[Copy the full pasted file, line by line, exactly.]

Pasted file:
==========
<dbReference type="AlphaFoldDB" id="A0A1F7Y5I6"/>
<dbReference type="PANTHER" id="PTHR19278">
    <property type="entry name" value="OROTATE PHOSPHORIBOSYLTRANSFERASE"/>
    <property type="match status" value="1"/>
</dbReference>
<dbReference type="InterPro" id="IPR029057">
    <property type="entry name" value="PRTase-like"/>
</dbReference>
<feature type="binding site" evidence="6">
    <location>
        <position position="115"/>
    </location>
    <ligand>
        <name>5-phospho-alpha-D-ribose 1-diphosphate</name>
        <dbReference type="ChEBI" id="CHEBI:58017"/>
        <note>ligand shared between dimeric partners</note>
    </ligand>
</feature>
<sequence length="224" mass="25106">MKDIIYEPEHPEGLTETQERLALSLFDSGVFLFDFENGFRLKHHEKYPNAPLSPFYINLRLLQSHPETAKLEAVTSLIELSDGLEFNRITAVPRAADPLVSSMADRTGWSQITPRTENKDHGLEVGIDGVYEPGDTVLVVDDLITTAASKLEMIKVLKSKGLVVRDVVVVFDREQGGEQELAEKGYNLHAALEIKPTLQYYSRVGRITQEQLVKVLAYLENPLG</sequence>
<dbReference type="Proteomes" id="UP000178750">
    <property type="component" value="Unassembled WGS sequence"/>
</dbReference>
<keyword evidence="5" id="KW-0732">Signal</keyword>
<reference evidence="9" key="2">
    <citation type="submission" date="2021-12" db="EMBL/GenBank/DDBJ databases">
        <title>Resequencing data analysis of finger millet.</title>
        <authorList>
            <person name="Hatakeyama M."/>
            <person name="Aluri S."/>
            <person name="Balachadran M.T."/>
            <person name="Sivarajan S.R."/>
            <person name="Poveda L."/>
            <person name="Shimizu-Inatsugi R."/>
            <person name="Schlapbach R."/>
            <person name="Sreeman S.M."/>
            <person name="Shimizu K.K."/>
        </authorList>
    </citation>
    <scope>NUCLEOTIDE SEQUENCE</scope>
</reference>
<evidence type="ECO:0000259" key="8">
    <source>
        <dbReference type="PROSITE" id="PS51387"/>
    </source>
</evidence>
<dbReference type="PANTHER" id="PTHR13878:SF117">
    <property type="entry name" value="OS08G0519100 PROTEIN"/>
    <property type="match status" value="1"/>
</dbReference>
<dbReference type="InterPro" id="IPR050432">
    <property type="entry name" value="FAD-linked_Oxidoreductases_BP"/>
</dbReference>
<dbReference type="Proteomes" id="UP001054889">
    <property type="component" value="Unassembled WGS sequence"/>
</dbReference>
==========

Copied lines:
<dbReference type="AlphaFoldDB" id="A0A1F7Y5I6"/>
<dbReference type="PANTHER" id="PTHR19278">
    <property type="entry name" value="OROTATE PHOSPHORIBOSYLTRANSFERASE"/>
    <property type="match status" value="1"/>
</dbReference>
<dbReference type="InterPro" id="IPR029057">
    <property type="entry name" value="PRTase-like"/>
</dbReference>
<feature type="binding site" evidence="6">
    <location>
        <position position="115"/>
    </location>
    <ligand>
        <name>5-phospho-alpha-D-ribose 1-diphosphate</name>
        <dbReference type="ChEBI" id="CHEBI:58017"/>
        <note>ligand shared between dimeric partners</note>
    </ligand>
</feature>
<sequence length="224" mass="25106">MKDIIYEPEHPEGLTETQERLALSLFDSGVFLFDFENGFRLKHHEKYPNAPLSPFYINLRLLQSHPETAKLEAVTSLIELSDGLEFNRITAVPRAADPLVSSMADRTGWSQITPRTENKDHGLEVGIDGVYEPGDTVLVVDDLITTAASKLEMIKVLKSKGLVVRDVVVVFDREQGGEQELAEKGYNLHAALEIKPTLQYYSRVGRITQEQLVKVLAYLENPLG</sequence>
<dbReference type="Proteomes" id="UP000178750">
    <property type="component" value="Unassembled WGS sequence"/>
</dbReference>
<keyword evidence="5" id="KW-0732">Signal</keyword>
<reference evidence="9" key="2">
    <citation type="submission" date="2021-12" db="EMBL/GenBank/DDBJ databases">
        <title>Resequencing data analysis of finger millet.</title>
        <authorList>
            <person name="Hatakeyama M."/>
            <person name="Aluri S."/>
            <person name="Balachadran M.T."/>
            <person name="Sivarajan S.R."/>
            <person name="Poveda L."/>
            <person name="Shimizu-Inatsugi R."/>
            <person name="Schlapbach R."/>
            <person name="Sreeman S.M."/>
            <person name="Shimizu K.K."/>
        </authorList>
    </citation>
    <scope>NUCLEOTIDE SEQUENCE</scope>
</reference>
<evidence type="ECO:0000259" key="8">
    <source>
        <dbReference type="PROSITE" id="PS51387"/>
    </source>
</evidence>
<dbReference type="PANTHER" id="PTHR13878:SF117">
    <property type="entry name" value="OS08G0519100 PROTEIN"/>
    <property type="match status" value="1"/>
</dbReference>
<dbReference type="InterPro" id="IPR050432">
    <property type="entry name" value="FAD-linked_Oxidoreductases_BP"/>
</dbReference>
<dbReference type="Proteomes" id="UP001054889">
    <property type="component" value="Unassembled WGS sequence"/>
</dbReference>